It's April the 16th, and you're feeling good. Once again, you managed to round up your receipts, balance the books, and interpret an instruction manual written by accountants, for accountants. You signed your federal return, signed your state return, signed your checks, and got everything in the mail before the stroke of midnight turned you into a late-payment pumpkin. You are officially a Good Citizen, complying faithfully even with those laws you find odious.
But put the medal polish away. You may have skeletons in your closet you don't even know about. Or at least a shirt. Did you remember that $30 pinpoint oxford you mail-ordered from Maine? What about the $50 waffle iron you found on the Web? In most states, failure to report such out-of-state purchases doesn't just make you a bad citizen-it makes you a tax cheat.
Thanks to a slowing economy and a tighter-fisted federal government, many states are beginning to fear a budget squeeze. Governors and state legislatures are desperate for new revenues, but fearful of the political price they might pay for pushing new taxes. Instead, they're blowing the dust off the law books and ramping up enforcement of an obscure little tax that almost everyone is supposed to pay, but almost no one actually does.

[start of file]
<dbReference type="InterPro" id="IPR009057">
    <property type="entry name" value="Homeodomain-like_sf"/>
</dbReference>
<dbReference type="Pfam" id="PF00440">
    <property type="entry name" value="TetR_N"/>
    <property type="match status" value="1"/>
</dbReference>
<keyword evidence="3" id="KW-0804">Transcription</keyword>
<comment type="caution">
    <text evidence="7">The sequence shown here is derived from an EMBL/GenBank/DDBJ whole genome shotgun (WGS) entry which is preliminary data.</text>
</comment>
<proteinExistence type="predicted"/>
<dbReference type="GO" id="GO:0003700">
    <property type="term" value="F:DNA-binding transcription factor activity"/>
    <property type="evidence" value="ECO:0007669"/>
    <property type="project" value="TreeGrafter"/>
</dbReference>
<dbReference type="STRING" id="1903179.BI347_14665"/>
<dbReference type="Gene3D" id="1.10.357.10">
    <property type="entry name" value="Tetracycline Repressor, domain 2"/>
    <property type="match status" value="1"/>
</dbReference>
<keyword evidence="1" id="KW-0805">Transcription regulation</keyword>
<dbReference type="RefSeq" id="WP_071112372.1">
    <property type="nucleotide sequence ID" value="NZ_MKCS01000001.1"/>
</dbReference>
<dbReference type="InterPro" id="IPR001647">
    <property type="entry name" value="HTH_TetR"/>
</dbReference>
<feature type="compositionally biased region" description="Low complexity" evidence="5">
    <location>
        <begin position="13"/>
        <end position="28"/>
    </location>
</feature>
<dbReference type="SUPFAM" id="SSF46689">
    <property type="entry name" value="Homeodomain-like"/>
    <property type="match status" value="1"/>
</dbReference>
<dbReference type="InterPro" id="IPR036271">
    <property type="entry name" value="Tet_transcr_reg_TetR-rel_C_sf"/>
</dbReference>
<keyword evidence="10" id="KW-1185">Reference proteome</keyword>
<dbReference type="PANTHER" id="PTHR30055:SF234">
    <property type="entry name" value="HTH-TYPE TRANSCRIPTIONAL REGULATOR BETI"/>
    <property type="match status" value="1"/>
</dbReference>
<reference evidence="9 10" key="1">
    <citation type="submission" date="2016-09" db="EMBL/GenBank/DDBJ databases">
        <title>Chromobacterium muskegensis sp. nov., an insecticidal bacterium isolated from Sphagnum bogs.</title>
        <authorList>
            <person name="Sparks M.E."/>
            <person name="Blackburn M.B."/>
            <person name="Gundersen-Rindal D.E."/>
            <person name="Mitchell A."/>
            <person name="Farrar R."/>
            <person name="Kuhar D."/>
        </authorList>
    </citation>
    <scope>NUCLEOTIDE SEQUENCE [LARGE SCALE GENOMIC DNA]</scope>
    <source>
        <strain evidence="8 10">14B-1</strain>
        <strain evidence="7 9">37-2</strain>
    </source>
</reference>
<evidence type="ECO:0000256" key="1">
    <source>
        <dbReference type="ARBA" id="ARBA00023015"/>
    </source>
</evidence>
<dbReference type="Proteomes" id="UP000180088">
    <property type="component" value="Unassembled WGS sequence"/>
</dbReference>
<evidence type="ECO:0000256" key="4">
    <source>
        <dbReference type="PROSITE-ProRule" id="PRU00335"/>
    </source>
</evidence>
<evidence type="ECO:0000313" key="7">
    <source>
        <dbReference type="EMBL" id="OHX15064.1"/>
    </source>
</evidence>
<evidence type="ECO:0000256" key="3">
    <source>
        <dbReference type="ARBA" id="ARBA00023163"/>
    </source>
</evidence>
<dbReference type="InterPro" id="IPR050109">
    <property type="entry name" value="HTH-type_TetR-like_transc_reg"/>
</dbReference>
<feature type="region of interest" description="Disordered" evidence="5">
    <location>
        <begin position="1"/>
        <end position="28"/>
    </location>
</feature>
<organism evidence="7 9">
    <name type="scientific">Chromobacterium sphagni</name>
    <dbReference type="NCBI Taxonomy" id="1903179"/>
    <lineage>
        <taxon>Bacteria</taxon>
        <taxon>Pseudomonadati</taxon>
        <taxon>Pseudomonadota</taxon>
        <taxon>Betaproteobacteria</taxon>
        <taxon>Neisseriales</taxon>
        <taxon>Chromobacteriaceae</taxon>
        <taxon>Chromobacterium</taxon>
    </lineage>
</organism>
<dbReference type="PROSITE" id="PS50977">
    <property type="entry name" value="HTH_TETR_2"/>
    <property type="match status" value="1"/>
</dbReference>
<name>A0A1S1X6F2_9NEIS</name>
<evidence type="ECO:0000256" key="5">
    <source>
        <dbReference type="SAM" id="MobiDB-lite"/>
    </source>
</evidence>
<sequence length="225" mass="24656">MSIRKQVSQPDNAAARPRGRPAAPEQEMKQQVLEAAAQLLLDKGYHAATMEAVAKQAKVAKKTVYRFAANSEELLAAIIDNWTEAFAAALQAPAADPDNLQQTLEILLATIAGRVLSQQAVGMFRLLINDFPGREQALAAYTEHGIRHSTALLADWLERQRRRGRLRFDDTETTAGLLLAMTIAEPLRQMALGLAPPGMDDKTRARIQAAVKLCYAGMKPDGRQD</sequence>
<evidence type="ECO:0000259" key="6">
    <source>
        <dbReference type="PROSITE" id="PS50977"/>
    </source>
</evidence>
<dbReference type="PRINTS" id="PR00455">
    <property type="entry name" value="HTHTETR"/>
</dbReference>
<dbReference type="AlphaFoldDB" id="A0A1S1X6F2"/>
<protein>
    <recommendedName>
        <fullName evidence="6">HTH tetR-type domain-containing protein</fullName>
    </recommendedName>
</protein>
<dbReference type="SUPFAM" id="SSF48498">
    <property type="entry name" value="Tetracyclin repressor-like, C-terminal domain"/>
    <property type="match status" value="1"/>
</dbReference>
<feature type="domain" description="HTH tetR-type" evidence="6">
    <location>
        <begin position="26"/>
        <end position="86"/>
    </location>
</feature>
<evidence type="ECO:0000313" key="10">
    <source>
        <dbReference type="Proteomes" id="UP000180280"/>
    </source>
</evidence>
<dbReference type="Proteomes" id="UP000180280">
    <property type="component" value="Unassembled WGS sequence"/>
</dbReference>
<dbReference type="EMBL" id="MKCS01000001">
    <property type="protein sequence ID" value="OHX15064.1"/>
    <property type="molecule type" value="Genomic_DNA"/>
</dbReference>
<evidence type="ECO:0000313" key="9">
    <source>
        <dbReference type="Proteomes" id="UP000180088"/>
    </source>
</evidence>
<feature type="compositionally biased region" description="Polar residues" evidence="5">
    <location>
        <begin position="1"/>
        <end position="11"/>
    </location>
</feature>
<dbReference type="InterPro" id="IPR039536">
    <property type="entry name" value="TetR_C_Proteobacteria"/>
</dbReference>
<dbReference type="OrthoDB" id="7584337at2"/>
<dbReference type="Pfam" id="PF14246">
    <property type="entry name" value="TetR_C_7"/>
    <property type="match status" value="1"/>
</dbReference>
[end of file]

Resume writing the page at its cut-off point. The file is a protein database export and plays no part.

It's called the use tax, and in some states it's been on the books since the 1930s. According to the Constitution, states are not permitted to tax interstate commerce, or business conducted across state lines. At the time the Constitution was written, the state line could be several days' journey by horseback, so interstate commerce was relatively rare. But in an age of automobiles, jets-and especially the Internet-billions of dollars worth of interstate sales can be tallied up in single day. Eager to get their hands on a share of that money-but forbidden by the Supreme Court to impose an out-of-state sales tax-states invented a way to tax items used within state lines but purchased elsewhere.
Like the familiar sales tax, use taxes claim a percentage of every sale for state coffers. But while businesses wrestle with the paperwork nightmare of the sales tax, individual consumers are expected to track and remit their own use taxes to state authorities. Again, the reason is constitutional: The Supreme Court has ruled that state governments cannot force out-of-state businesses to collect the use tax for them, unless the business has a "nexus," or physical presence, in the state. Because mail-order merchants and Internet retailers don't collect a sales tax, most Americans assume such purchases are tax-free. Only Alaska, Delaware, Montana, New Hampshire, and Oregon have no use taxes, but if the 45 use-tax levying states have their way, millions of taxpayers may soon find out just how wrong they are.
Huey Mills, pastor of the Fellowship Bible Church in Lancaster, S.C., already learned about use taxes the hard way. When state officials notified him in January that they intended to audit his church school, Carolina Christian, he told his bookkeeper, "Don't worry, we have nothing to hide. We follow the law."